Wed Nov 25, 2015 6:9AM
An image grab made from a video shows a burning Russian fighter jet coming down after being shot down near the Turkish-Syrian border, in Hatay on November 24, 2015. (AFP photo)
An image grab made from a video shows a burning Russian fighter jet coming down after being shot down near the Turkish-Syrian border, in Hatay on November 24, 2015. (AFP photo)

Press TV has conducted an interview with James Jatras, former US Senate foreign policy analyst in Washington DC, and Mehmet Solmaz, news editor of Daily Sabah in Istanbul, about Turkey downing a Russian fighter jet conducting airstrikes against terrorists in Syria at the Turkey-Syria border.

Jatras states Turkey is seeking “to throw a monkey wrench” into the growing rapprochement between the West and Russia to fight the Daesh terrorists in Syria, adding, the “downing of the Russian jet was a ploy to do that.”  

“After the attacks in Paris [President Recep Tayyip] Erdogan who is a big supporter of Daesh and al-Nusra and the other terror forces trying to overthrow the Syrian government was very concerned that more and more Western opinion is swinging in the direction of cooperating with Russia in a joint anti-terrorist campaign and that was something that was very upsetting to Mr. Erdogan,” he says.   

Elsewhere in his remarks, the analyst maintains that the West needs to make up its mind whether it is serious about fighting the Daesh terrorist group or not.

“As long as we have this diktat coming from Western powers saying that we get to the side who runs the government of Syria and in effect trying to vindicate the policy of Turkey, Saudi Arabia, Qatar and other countries that essentially want to impose a sectarian Sunni state in Syria and are willing to do anything they need to do in order to achieve that end, it is hard to see how we can come up with a true, united front against what supposedly we all agree on which is that Daesh is a threat to the entire civilized world, “ he argues.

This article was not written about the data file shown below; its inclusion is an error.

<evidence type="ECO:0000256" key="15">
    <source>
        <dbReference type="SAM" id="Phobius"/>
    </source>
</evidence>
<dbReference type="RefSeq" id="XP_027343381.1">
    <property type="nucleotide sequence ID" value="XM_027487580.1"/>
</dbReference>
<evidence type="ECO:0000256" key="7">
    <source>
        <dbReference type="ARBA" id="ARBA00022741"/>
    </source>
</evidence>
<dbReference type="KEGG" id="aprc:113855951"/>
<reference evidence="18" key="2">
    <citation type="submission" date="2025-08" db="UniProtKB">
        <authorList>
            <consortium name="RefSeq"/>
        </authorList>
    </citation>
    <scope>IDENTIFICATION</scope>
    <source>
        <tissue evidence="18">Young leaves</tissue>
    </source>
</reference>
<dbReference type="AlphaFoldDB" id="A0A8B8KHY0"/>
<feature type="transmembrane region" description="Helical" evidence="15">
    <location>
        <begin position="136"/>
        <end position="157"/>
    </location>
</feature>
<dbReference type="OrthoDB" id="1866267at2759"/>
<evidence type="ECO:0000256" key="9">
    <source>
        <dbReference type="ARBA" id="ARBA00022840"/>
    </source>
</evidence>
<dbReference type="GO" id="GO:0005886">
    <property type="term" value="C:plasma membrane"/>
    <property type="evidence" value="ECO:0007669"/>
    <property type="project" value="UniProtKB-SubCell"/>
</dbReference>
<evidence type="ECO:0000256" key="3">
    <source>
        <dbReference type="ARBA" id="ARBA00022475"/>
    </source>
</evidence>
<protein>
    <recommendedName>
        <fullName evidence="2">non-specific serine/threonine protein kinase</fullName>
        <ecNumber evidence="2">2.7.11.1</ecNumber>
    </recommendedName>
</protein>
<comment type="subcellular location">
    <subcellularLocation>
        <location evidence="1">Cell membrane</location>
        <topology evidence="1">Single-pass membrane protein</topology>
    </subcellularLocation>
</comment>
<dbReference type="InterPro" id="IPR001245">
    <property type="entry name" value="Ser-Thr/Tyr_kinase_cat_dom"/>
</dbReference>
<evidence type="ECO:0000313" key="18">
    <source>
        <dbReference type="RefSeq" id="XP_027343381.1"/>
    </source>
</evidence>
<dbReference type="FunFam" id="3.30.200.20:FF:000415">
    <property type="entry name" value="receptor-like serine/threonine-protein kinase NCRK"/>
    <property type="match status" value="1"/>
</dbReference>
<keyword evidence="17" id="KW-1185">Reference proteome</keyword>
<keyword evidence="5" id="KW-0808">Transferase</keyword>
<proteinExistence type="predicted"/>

Jatras further notes the United States does not want to see “genuine cooperation” between any of its allies in NATO with the Russians.  

The analyst goes on to say that “If the French and the Germans have any regard for their own interest and are not simply taking their marching orders from Washington, I hope we will have some pushback in NATO against this very dangerous provocation from the Turkish side.”    

Solmaz, for his part, believes despite the fact that Turkey’s air space has been “violated,” Ankara’s ties with Moscow will not worsen over the downing of the Russian jet.